GENE: Okay. So when, uh, the railroad was disbanding through Saratoga and relocatin’ on to West Avenue, a lotta these crossin’ watchman shanties, some were in the air—they were elevated shanties—and some were on the ground. It was a one-man shanty. So my father bought one, and I’m pretty sure he—the one he got is from Woodlawn Avenue. But in any event, he had it brought home by Frank Brownell, who was a trucker in those days and one of our neighbors.18 And they put it in the backyard as a playhouse for us kids. An we used to go in there in wintertime ’cause my father also got a stove with it. And we’d make a fire in there an play games an play cards an just sit in there an while away the time. That was sort of like our playhouse. So in any event, as we all grew older ’n moved away, the, the playhouse still stood there. And in the meantime, my brother’d got himself a German police dog, my brother Joe. And that was a dog house. So here’s a German police dog’s got his own house and a fenced in yard. But in any event, uh, the dog of course passed away an Joe was gonna build a, a garage in back of the house. So he didn’t know what to do with the shanty. He was gonna demolish it. And then he got the idea that, “No. Maybe the city would want that as an historic building.” Which it was—that was our railroad heritage, those watchman shanties. So between Joe and Tommy McTygue—Tommy McTygue, the Commissioner of Public Works. His father was a railroad fireman, Charlie McTygue. So these two railroad families got together, and Tommy McTygue’s people restored the shanty. And it sits on the same place where it came from, Woodlawn Avenue. And ironically enough, when I was in high school, I used to have a job on the weekends as bein’ crossin’ watchman there, at that same shanty that’s there right now. And, uh, we—we used to be fillers-in for when people went on vacation, uh—the regular men went on vacation. And, uh, my father was a foreman, of course, and if he needed men, he’d say, “How ’bout you or your friends, you wanna work?” Said, “Sure.” So we’d go over there an between gettin’ out and flaggin’ for the trains as they came by, we’d do our homework, right in the crossin’ shanty. So that crossin’ shanty, thank God that it wasn’t demolished. It’s part of the City of Saratoga Springs. It’s been fixed up nice inside. Tommy McTygue’s people did a beautiful job. We’ve got a stove in there, a chair. We got some clothes. I’m gonna hang pictures in there. I’ve already donated two pictures of the old railroad station and a picture of a, uh, a grandfather of a fella who worked on the railroad in 1920 when he was a watchman at that shanty th—accompanied by the ole cars. So we’re gonna, the—an old, uh, uh, Ford car. So we’re hangin’ that in the shanty, and little by little, we’re addin’ things like a coffee pot, a cup, spoon, and tryin’ to make it so when you look in, you can—and it’s got a plastic door, an you can look right in. So when you—and then nighttime, it’s lit up. And you can look in and see what, you know, what they looked like years ago. It was a one-man shanty.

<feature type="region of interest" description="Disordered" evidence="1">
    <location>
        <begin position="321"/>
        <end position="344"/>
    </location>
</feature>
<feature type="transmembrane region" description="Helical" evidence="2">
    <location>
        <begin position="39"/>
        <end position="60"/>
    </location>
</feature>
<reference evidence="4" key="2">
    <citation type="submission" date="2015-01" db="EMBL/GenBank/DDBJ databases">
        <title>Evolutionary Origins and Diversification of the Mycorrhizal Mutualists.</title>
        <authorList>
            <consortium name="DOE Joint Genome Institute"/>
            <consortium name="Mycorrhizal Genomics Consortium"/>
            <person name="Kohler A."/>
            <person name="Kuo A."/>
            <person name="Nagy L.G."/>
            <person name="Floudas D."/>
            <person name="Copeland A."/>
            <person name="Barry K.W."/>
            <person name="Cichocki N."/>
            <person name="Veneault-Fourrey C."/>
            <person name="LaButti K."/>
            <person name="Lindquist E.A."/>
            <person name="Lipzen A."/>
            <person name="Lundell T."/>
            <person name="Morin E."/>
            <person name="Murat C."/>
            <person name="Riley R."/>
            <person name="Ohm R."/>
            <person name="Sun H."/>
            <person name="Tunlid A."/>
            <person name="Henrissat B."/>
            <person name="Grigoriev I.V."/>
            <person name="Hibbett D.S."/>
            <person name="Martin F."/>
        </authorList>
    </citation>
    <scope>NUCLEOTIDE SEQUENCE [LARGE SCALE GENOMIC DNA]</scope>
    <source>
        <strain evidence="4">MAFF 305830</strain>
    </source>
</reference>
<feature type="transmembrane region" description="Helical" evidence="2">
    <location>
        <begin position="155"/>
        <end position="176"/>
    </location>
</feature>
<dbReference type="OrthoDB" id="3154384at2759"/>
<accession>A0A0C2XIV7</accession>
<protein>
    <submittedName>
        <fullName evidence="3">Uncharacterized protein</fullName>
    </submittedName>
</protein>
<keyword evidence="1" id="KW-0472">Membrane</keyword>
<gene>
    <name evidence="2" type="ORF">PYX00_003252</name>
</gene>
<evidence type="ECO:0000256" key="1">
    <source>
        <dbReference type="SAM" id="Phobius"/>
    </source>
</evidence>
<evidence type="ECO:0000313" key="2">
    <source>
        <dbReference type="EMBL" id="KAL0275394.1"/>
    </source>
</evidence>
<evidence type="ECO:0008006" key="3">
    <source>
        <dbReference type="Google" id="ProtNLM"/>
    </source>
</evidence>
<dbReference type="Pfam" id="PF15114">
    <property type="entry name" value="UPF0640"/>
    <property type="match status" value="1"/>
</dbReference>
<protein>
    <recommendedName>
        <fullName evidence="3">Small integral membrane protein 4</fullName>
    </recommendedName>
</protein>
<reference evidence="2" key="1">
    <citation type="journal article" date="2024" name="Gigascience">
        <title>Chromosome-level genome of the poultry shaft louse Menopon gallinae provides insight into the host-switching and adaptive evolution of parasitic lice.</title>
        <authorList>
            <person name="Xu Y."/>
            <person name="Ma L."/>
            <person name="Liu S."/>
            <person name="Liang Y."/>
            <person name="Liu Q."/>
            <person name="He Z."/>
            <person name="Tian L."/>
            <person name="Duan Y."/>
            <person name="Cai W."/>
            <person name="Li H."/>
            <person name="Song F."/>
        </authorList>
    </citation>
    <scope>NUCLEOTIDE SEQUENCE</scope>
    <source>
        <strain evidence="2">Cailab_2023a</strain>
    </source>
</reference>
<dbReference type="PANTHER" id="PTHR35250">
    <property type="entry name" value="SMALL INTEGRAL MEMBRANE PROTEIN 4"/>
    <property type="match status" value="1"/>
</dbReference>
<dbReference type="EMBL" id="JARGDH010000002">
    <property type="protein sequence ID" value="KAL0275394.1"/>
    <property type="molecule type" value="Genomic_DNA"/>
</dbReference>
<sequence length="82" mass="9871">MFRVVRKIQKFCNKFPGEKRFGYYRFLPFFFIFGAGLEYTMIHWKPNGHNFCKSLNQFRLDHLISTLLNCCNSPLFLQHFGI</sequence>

LEE: Explain where it is.